1. (testing.T).Helper (from Go 1.9) lets you mark a frame as a test-helper. When the caller-information is then added to the log-output, all frames marked as a helper is skipped. So, theoretically, we could add a Helper method to our Logger interface and require that to be called in each wrapper. However, Helper itself uses the same caller-information. So all wrappers must call the Helper method of the underlying `testing.T`*, without any wrapping methods. Even embedding doesn't help, as the Go compiler creates an implicit wrapper for that.
  2. (log.Logger).Output lets you specify a number of call-frames to skip. We could add a similar method to our log sink interface. And wrapping loggers would then need to increment the passed in number, when calling a wrapped sink. It's possible to do this, but it wouldn't help with test-logs.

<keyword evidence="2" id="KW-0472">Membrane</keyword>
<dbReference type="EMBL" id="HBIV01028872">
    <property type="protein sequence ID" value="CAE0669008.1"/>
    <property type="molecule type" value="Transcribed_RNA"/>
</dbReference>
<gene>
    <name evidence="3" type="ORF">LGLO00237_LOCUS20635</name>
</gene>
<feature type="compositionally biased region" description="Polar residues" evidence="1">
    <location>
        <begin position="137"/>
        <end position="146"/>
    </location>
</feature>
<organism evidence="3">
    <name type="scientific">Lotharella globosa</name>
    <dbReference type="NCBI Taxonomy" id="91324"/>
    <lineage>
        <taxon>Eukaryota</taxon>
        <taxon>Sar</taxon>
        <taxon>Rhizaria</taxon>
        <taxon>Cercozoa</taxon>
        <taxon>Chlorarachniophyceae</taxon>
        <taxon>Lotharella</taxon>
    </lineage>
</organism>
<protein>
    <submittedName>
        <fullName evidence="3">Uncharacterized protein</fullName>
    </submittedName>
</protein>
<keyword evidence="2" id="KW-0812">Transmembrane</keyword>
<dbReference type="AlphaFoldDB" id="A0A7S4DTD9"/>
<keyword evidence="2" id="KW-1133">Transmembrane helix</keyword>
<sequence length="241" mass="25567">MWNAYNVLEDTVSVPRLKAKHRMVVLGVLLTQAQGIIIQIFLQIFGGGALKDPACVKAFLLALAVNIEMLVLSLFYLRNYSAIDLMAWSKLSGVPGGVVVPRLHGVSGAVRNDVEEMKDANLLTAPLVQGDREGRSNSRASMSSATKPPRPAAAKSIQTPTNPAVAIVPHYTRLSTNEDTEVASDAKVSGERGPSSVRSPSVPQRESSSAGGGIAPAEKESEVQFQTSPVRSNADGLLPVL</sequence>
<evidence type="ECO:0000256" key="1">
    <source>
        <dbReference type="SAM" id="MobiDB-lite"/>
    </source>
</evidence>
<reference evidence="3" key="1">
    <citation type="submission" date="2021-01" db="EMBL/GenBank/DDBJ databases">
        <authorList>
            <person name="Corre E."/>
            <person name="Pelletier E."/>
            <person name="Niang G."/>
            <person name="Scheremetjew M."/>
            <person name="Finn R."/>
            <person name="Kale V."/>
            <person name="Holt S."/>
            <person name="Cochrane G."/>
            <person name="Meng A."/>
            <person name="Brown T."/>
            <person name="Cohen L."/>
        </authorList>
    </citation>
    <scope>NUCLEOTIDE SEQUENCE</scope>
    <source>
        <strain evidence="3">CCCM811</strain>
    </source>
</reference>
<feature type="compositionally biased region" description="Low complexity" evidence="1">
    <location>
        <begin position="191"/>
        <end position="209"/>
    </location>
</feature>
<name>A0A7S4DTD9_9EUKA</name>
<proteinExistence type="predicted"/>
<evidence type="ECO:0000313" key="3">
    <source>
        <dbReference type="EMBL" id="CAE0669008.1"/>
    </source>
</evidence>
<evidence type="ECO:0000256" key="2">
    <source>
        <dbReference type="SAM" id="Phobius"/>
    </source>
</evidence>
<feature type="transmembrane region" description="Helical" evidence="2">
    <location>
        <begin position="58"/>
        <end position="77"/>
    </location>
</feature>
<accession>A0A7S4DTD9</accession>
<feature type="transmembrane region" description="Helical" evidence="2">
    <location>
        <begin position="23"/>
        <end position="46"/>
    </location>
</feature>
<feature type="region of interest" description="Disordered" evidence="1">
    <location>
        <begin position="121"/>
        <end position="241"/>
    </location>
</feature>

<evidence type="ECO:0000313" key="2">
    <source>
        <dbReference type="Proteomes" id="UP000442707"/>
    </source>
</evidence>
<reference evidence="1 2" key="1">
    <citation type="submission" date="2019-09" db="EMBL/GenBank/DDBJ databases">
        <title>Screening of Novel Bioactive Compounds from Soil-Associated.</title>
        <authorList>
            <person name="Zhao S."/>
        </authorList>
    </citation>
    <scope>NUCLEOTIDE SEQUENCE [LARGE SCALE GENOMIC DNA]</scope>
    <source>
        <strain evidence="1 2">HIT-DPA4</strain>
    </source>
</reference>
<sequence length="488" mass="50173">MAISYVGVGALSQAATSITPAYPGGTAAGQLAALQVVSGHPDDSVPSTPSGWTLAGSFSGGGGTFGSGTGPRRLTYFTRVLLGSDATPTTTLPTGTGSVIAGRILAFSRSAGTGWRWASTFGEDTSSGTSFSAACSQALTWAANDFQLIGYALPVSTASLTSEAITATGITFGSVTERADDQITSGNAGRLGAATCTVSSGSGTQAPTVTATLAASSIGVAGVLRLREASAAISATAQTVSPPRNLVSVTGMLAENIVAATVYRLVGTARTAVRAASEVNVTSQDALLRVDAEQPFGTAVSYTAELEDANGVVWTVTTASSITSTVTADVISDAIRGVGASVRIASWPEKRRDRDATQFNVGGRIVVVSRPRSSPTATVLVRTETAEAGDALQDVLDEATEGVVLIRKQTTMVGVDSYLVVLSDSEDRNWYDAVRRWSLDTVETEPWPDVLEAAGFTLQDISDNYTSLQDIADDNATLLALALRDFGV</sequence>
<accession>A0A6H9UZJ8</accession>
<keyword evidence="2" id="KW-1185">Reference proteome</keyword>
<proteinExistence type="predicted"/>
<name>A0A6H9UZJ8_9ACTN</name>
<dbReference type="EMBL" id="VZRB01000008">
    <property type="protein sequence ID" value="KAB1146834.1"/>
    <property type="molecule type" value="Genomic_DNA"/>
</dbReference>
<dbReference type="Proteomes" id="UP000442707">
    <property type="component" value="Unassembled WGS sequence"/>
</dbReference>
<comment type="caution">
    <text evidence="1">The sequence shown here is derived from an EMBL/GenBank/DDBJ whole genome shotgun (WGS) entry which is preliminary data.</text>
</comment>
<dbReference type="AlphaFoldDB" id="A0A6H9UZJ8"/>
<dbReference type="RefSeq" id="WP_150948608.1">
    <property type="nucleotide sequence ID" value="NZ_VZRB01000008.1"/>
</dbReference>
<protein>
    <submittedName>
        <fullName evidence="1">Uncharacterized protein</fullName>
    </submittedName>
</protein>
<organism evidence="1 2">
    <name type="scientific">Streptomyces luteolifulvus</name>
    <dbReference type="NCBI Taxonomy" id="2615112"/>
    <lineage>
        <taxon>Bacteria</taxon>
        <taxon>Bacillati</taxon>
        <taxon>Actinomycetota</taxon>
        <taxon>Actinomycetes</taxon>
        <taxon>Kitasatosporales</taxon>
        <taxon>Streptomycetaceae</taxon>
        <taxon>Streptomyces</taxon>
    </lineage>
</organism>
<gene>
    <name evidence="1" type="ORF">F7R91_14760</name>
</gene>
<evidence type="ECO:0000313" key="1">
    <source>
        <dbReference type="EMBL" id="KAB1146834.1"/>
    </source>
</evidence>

This is a very similar problem to the ones I wrote about last week. For now, I am using the technique I described as Extraction Methods. That is, the modified API is now this:

// Logger is a logging sink.
type Logger interface {
    // Logf logs a text message with the given format and values to the sink.
    Logf(format string, v ...interface{})

    // Helpers returns a list of Helpers to call into from all helper methods,
    // when wrapping this Logger. This is used to skip frames of logging
    // helpers when determining caller information.
    Helpers() []Helper
}

type Helper interface {
    // Helper marks the current frame as a helper method. It is then skipped